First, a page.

Dazzling “Spider-Man: Across the Spider-Verse” Isn’t Just the Best Animated Movie of the Year But One of the Best Dramas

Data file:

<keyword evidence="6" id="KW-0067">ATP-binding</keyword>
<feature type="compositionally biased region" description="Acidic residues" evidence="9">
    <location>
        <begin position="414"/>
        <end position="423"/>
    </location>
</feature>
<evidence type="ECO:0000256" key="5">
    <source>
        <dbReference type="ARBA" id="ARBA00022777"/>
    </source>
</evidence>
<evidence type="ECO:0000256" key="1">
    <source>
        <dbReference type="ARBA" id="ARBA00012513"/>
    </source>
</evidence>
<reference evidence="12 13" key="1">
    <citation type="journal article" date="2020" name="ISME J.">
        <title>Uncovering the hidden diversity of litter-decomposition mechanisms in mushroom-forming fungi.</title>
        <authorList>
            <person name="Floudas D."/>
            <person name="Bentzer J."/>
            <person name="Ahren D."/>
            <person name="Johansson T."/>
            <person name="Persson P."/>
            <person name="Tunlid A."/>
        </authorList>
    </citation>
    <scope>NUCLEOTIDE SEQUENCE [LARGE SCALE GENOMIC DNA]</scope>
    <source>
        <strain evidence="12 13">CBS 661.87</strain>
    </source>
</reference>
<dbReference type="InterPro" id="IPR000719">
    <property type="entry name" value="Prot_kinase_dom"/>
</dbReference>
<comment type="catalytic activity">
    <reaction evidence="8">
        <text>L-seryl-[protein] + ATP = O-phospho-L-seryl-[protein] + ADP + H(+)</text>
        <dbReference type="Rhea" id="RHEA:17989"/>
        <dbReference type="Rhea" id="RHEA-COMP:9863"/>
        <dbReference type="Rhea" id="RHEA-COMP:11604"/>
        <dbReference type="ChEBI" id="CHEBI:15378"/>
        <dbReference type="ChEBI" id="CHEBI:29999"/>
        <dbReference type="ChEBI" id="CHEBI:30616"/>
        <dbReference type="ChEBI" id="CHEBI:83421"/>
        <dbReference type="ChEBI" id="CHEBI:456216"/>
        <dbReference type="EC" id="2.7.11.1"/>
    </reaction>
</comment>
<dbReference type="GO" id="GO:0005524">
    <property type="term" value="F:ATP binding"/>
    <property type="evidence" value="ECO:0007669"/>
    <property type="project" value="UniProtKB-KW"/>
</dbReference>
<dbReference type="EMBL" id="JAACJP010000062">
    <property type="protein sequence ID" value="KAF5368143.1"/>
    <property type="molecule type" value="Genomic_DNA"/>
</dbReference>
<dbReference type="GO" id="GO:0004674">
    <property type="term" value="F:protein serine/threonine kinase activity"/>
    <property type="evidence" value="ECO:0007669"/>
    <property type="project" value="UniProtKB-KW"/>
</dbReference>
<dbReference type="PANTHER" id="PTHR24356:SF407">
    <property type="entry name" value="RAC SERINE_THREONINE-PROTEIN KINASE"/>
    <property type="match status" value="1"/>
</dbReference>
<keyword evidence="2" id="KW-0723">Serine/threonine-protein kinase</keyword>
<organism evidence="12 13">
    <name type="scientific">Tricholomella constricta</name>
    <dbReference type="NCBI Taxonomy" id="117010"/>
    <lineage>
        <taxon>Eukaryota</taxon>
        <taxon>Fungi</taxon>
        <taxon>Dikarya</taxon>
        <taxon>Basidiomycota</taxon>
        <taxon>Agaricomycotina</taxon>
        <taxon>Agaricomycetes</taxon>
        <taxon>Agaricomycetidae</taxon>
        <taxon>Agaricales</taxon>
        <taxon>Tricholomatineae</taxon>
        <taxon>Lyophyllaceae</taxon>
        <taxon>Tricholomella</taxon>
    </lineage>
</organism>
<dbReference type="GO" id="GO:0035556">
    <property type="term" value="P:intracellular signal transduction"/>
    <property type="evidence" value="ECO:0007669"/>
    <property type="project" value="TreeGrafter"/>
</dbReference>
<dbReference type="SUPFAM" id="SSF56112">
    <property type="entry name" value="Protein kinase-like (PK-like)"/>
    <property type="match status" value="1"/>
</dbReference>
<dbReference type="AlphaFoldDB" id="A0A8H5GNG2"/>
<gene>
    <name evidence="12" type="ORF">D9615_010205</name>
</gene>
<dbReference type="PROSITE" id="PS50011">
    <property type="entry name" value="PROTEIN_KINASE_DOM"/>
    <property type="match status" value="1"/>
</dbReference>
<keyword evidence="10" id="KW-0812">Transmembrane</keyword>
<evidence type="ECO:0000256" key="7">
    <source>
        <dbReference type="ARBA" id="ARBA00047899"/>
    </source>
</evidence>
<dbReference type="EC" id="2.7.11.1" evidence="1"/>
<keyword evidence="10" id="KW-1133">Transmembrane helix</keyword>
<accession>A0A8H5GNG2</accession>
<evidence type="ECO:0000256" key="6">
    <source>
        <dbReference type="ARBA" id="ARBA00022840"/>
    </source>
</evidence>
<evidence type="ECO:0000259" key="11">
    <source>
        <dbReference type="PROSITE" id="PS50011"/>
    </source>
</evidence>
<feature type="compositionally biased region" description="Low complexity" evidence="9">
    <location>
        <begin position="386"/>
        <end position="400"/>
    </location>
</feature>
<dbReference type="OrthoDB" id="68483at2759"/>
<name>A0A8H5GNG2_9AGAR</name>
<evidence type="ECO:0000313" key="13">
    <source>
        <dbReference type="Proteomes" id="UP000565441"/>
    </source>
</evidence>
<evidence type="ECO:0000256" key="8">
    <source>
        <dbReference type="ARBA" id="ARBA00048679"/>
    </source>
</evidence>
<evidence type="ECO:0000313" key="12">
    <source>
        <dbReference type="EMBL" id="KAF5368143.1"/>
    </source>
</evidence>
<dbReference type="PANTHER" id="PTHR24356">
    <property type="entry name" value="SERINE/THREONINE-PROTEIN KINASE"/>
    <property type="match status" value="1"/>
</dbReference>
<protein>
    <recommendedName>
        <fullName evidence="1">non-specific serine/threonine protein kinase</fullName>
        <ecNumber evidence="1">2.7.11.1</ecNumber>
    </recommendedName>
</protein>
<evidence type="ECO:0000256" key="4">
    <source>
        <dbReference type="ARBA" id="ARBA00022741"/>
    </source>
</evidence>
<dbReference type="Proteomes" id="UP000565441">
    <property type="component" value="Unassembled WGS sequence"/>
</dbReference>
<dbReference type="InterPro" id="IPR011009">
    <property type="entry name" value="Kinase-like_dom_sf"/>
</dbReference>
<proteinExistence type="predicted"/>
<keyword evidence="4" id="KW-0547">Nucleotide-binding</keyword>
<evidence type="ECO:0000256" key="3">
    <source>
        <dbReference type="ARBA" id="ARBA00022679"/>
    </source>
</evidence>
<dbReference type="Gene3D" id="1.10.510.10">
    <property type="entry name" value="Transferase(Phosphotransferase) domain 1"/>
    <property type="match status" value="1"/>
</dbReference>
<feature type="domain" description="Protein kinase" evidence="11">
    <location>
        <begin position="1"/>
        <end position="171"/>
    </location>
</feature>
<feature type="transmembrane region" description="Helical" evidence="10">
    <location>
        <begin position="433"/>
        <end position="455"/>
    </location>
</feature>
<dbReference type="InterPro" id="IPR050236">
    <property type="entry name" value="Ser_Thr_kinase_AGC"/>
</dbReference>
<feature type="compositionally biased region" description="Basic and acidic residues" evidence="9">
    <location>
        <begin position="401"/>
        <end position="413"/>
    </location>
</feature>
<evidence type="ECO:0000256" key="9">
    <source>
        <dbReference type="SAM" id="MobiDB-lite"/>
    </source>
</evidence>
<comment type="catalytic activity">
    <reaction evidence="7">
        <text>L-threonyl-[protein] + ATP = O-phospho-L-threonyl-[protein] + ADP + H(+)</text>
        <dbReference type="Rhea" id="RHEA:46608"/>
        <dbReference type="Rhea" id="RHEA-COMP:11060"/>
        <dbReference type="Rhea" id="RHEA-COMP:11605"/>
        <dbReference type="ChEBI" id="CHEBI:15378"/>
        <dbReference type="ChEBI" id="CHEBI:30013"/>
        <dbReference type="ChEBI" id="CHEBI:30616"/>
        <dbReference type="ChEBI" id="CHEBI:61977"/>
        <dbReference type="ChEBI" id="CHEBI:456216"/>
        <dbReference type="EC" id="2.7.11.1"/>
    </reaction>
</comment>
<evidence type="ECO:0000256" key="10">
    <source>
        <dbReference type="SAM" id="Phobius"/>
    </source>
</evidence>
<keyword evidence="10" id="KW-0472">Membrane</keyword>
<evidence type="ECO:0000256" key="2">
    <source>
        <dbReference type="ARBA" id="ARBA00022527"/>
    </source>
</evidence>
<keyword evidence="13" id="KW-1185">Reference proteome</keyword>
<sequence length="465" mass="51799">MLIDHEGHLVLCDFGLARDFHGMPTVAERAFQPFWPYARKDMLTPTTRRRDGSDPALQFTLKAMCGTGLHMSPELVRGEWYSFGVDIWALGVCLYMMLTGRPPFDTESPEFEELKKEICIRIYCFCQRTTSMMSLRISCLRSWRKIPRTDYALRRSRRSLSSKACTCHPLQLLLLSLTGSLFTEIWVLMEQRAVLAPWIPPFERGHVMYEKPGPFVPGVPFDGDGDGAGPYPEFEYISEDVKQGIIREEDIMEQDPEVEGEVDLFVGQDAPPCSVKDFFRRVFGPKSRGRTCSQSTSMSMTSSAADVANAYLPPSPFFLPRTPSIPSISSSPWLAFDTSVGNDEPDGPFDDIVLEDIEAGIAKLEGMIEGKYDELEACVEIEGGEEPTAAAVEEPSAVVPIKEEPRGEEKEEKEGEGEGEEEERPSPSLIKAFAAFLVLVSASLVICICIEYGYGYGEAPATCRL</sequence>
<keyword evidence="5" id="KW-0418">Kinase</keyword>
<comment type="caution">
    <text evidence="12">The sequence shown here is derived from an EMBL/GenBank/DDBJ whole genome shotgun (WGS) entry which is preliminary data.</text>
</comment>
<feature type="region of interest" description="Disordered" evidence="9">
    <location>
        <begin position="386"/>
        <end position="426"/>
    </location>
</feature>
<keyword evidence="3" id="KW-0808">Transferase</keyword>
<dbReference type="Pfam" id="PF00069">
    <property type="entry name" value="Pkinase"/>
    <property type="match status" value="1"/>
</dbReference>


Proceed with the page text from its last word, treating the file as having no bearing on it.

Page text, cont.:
This is why they call it Marvel! First-time directors Joaquim Dos Santos, Kemp Powers and Justin K. Thompson helm the immersive animated comic book “canon” ball, Spider-Man: Across the Spider-Verse (A), showcasing kinetic storytelling and sheer audacity at the service of a creative and emotional spectacular. The co-directors’ vibrant, kaleidoscopic and sometimes psychedelic visual palette upstages the Oscar-winning original film with more than a half dozen animation styles, countless incarnations of the iconic title character and a pristine web of heart and humor. Grounded teen Miles/Spider-Man (Shameick Moore, pitch perfect) and Gwen/Spider-Woman (Hailee Steinfeld, emotive and brilliant) embark on a mind-trip fighting villain The Spot (a wry Jason Schwartzman) and traversing the multiverse where they meet a new team of Spider-People, known as the Spider-Society, led by Miguel O’Hara/Spider-Man 2099 (an imposing Oscar Isaac). A series of adventurous encounters significantly raise the stakes before the inevitable cliffhanger to the trilogy’s next installment. From the get-go of its cold open prologue, the film commands immediate attention and is surprisingly shape-shifting in nearly every frame, jolting viewers with enough artistic fluidity, wily spirit and imagination to fill infinite worlds. The ensemble’s excellent voice cast includes Brian Tyree Henry and Luna Lauren Vélez as the central teen’s concerned parents who elevate the family story and emotional stakes of the characters with finesse. Daniel Kaluuya, Karan Soni and Issa Rae are whimsical standouts in a robust voice cast with the returning talent of fan favorite Jake Johnson, whose Peter Parker sports a surprise sidekick. The attention to detail in various alternating cityscapes is staggeringly impressive and keeps an already propulsive plot hopping. Also, kudos to music writer Daniel Pemberton dropping a considerable beat to accompany this rollercoaster ride. Indeed this middle chapter in this inventive trilogy is a feast for comic book and animation lovers and proves that even IP can have an IQ.

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